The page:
Legal experts said the decision likely was ‘politically motivated’
Harvard University did not release data on the racial demographics of students accepted via early admission to the Class of 2028, breaking the precedent from last year.
The Harvard Crimson reported on Dec. 14 that “this year’s early admissions cycle marks the first in which race was not considered in Harvard’s admissions process.”
Dean of Admissions and Financial Aid William Fitzsimmons told The Crimson he had “no information” about how racial demographics in admissions have changed this cycle.
Fitzsimmons told the paper that Harvard will release figures on race and ethnicity in the entering class after final admissions decisions are made. Students may accept their offers through May 1, 2024.
Even more, based on legal advice, “admission officers will not have access to data on race or ethnicity until the admissions process is entirely over,” Fitzsimmons said.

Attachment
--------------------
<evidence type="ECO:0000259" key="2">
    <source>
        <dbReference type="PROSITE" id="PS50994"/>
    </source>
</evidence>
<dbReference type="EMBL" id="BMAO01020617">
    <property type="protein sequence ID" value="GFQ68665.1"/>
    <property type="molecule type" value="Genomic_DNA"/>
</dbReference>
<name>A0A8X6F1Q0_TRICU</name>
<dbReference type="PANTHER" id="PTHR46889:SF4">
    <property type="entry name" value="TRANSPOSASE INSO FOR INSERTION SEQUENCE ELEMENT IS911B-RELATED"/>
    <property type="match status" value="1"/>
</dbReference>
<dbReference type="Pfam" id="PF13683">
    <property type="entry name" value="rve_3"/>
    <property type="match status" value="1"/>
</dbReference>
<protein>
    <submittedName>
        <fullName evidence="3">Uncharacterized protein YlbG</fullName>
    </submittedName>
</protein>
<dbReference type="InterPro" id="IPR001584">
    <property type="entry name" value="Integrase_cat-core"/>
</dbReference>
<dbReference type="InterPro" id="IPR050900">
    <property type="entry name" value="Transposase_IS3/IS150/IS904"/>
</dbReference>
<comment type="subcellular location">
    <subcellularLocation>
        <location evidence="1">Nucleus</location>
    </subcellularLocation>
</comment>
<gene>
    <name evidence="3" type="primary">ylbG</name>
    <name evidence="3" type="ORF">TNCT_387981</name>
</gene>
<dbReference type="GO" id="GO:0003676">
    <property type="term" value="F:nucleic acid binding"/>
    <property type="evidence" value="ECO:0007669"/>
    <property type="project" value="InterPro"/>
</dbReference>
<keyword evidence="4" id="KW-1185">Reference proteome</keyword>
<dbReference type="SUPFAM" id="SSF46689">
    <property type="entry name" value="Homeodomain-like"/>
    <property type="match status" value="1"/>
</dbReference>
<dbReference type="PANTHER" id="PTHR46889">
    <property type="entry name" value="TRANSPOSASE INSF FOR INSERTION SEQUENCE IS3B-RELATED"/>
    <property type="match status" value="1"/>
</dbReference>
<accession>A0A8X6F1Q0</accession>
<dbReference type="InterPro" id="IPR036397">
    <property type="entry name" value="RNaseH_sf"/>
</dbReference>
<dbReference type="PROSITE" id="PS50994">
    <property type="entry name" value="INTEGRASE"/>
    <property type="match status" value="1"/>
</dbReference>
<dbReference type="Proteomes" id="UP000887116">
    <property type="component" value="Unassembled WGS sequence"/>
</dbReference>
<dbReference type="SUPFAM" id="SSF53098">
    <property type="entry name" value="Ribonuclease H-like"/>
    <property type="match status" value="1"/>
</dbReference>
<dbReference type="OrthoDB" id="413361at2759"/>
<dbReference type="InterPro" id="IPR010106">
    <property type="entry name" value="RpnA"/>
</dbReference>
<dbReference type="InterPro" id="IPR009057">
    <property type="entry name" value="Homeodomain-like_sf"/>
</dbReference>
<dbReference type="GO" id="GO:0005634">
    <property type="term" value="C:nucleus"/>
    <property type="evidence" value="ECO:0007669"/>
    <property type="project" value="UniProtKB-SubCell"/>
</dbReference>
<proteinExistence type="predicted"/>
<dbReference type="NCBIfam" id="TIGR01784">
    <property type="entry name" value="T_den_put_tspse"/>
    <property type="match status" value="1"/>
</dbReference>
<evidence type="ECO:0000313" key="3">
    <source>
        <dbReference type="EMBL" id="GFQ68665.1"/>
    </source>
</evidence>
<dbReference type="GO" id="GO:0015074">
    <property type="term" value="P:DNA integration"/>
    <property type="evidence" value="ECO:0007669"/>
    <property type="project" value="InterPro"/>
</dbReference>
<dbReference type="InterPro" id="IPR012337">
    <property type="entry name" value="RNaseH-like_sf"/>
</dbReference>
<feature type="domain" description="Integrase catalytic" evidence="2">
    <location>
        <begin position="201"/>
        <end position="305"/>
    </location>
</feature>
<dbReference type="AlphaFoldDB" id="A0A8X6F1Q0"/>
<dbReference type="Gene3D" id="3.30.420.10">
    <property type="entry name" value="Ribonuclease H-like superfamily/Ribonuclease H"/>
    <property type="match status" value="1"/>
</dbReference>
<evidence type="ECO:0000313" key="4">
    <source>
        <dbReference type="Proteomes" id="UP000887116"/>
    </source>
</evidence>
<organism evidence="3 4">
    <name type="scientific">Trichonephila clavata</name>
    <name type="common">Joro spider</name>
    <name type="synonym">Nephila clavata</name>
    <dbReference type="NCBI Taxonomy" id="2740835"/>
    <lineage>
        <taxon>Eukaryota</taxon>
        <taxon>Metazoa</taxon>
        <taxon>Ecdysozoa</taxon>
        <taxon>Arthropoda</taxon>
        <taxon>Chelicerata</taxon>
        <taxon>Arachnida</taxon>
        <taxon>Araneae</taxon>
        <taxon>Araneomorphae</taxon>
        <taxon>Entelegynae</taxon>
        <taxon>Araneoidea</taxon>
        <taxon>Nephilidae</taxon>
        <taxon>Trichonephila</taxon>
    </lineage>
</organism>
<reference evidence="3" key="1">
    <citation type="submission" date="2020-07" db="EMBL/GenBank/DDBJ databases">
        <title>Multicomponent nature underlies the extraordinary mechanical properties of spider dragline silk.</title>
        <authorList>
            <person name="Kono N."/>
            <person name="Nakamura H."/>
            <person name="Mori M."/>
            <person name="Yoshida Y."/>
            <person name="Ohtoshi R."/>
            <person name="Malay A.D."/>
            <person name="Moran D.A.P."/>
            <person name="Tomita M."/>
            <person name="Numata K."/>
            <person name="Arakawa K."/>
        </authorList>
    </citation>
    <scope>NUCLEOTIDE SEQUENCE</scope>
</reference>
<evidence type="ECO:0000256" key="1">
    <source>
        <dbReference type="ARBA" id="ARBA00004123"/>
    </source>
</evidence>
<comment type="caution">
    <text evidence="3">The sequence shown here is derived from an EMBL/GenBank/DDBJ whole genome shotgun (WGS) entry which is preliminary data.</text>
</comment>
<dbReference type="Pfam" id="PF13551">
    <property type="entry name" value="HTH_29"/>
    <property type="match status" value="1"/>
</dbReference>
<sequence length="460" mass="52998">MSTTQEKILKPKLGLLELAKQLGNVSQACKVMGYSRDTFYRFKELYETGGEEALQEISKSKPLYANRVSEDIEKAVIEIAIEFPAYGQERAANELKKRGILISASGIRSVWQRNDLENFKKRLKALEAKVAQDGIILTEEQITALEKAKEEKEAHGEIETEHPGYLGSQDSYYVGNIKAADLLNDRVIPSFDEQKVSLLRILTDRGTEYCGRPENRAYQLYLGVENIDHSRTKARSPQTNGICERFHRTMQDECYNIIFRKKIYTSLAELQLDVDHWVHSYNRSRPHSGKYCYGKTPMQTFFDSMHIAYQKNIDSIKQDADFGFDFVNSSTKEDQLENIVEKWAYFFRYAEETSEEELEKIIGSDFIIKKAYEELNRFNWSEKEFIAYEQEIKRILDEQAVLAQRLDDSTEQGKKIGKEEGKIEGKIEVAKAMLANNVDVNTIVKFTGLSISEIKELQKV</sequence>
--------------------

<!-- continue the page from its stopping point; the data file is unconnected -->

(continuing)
Harvard accepted 8.74 percent of early applicants to the Class of 2028, an increase of more than one percentage point from the 7.56 percent early action acceptance rate for the Class of 2027, as reported by The Crimson last December.
Though up from last year, the early admission acceptance rate for the Class of 2028 was the fourth lowest in the college’s history.
Boston University School of Law Professor Jonathan Feingold told The Crimson in a Sunday article that Harvard’s decision not to report the racial composition of admitted students “is more politically motivated than it is a pure legal question.”
“Regardless of what the racial composition looks like, there’s a good chance that someone is going to be unhappy, and it’s likely going to — at a minimum — create a public relations challenge for the institution,” Feingold told the paper.
Vinay Harpalani, a law professor at the University of New Mexico, told The Crimson that releasing the data could “open [Harvard] up” to accusations of noncompliance with the Supreme Court’s landmark ruling overturning the use of affirmative action in higher education.
On June 29, the court passed down two landmark decisions in favor of the plaintiffs in a pair of cases targeting affirmative action policies at the University of North Carolina and Harvard University, as The College Fix reported at the time.
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